Discrimination Training For Employees And Supervisors
There are certain areas where an employer is required by law to provide training to employees and supervisors, no matter the industry. One area that a company must provide training in is in regard to discrimination laws. These laws are numerous and can be challenging to remember, so providing a training with handouts outlining all of the laws (in laymen’s terms) is helpful to reduce discrimination in the workplace.
There are several laws that exist that must be followed by companies of any size, and include, but are not limited to:
- Americans with Disabilities Act (ADA)
- Age Discrimination in Employment Act
- Immigration Reform and Control Act
- Occupational Safety and Health Act (OSHA)
- Civil Rights Act Title VII
- OlderWorkers Benefits Protection Act
- Pregnancy Discrimination Act
- Rehabilitation Act of 1973
- National Labor Relations Act (NLRA)
- Uniformed Services Employment and Reemployment Rights Act (USERRA)
All employees, but especially supervisors and managers, should be trained on these laws because discrimination generally occurs during the following activities:
- Hiring Process
- Benefits Offering and Selection
- Compensation Offering
- Performance Reviews by Supervisors and/or Human Resources
- Workplace Environment
- Time-off Requests
Training Should Include:
- Defining what discrimination is (all types)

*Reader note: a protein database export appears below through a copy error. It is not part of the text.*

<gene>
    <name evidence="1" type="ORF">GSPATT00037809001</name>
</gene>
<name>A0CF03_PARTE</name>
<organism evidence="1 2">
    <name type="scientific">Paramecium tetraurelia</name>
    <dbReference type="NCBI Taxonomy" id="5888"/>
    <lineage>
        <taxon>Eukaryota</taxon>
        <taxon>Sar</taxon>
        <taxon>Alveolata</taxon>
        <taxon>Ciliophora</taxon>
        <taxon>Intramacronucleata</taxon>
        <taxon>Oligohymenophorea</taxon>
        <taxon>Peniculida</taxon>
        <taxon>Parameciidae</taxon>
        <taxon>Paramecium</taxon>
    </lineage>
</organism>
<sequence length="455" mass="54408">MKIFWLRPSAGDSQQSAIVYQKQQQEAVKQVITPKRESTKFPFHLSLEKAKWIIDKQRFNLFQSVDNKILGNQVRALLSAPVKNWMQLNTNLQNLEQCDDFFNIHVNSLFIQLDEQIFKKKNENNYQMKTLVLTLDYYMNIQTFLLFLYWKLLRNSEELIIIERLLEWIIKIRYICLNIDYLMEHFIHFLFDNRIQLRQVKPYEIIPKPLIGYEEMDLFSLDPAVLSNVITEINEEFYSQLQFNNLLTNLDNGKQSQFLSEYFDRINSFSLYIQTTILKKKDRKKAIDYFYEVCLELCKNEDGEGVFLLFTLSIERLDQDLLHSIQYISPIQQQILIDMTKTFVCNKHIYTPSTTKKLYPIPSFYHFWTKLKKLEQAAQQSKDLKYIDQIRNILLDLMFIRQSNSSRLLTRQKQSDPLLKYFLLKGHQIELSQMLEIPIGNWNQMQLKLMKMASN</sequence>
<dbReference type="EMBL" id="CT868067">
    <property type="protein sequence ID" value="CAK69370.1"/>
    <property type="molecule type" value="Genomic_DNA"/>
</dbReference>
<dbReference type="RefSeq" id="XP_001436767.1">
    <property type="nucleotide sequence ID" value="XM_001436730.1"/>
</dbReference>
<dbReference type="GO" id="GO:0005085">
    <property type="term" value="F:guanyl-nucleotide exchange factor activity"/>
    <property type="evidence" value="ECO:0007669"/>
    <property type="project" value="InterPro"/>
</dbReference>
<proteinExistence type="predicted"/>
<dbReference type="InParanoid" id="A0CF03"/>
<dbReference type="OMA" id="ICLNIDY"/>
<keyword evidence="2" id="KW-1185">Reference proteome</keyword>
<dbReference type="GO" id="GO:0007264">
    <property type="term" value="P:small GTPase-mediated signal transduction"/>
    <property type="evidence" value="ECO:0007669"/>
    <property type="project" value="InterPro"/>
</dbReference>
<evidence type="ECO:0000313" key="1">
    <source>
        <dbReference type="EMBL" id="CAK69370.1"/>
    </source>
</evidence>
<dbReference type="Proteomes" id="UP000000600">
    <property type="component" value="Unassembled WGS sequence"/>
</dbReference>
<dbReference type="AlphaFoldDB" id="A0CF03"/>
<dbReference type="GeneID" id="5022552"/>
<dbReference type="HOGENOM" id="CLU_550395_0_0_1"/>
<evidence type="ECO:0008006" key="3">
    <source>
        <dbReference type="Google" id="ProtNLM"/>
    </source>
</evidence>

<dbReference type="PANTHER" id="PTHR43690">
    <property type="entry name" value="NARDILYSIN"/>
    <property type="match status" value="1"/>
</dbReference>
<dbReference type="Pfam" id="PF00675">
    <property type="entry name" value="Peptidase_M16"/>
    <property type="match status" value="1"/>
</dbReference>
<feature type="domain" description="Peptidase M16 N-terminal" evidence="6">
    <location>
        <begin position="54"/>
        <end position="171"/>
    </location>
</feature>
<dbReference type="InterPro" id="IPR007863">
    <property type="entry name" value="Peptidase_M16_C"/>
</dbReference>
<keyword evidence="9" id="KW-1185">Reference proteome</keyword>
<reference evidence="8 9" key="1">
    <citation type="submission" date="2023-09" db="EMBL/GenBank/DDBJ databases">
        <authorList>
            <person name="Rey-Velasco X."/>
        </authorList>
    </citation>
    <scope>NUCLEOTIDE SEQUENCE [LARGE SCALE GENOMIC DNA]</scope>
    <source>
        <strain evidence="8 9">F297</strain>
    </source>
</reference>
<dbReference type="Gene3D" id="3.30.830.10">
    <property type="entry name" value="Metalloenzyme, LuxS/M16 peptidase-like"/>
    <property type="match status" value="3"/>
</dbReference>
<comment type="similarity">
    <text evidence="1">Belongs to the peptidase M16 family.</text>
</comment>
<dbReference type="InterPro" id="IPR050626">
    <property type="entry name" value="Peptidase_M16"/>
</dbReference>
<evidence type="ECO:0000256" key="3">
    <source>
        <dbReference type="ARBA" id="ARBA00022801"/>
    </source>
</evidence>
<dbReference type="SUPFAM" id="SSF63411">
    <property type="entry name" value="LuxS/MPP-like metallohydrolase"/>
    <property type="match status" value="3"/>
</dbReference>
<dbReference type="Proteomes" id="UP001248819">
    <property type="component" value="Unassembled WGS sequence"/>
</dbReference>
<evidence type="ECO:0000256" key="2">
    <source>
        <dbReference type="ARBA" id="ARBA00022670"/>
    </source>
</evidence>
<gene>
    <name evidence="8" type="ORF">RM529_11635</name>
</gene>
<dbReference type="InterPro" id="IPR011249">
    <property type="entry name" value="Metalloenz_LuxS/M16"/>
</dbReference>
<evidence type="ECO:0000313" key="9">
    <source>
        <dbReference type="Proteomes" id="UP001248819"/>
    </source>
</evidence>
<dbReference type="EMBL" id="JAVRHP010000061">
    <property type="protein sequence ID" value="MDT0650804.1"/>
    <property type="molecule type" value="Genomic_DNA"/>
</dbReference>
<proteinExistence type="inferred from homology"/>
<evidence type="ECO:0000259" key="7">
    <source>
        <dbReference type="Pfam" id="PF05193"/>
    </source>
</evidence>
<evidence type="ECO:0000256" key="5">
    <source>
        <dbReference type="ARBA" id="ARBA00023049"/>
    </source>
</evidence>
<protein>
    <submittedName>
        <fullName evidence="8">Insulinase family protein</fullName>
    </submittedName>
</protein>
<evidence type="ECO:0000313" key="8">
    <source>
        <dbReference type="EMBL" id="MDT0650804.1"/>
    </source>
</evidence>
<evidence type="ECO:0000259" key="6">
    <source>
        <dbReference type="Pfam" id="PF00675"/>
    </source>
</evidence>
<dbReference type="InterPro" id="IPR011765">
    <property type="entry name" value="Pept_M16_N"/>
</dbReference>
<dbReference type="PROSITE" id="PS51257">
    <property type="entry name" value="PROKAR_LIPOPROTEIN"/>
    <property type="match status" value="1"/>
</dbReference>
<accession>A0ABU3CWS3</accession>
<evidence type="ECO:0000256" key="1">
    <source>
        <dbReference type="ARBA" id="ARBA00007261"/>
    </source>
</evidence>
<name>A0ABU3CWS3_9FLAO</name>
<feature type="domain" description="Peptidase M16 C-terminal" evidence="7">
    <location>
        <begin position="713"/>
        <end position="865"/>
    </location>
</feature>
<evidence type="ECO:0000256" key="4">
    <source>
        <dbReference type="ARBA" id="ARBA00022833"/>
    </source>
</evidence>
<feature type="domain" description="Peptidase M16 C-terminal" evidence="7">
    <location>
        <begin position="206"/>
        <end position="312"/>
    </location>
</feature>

- Identifying what a protected class is
- Examples of what a protected class is
- Employer rights under these laws
- Employee rights under these laws
- Providing examples of what discrimination is
- Examples of how to maintain a discrimination-free work environment
- Company policy, including processes to report, investigate, and resolve discrimination claims
- Company policy on disciplinary actions if an employee is found to have discriminated
Training employees on what constitutes discrimination will help reduce claims as they may perceive something as discrimination when it is not without the training. Also, training employees on the process to report suspected claims will help employees feel more comfortable with reporting (and potentially diffusing) these claims quickly. Training supervisors on discrimination will help protect the company as they will be aware of what it is and how to avoid it before it happens. The company can and will be held liable if a discrimination claim is filed and can become quite costly with litigation.
In addition to this training, supervisors should be trained on what retaliation is, how it is illegal, and how to avoid retaliation against an employee. Maintaining an open-door policy by human resources will help encourage supervisors to ask if something would be considered discrimination and human resources can work with that supervisor on other potential options if the act is or could be construed as discriminatory.
Generally, a human resources representative would conduct discrimination training as they are (usually) more knowledgeable about applicable laws. Someone who knows and understands the laws should conduct the training so they can answer employee and supervisor questions.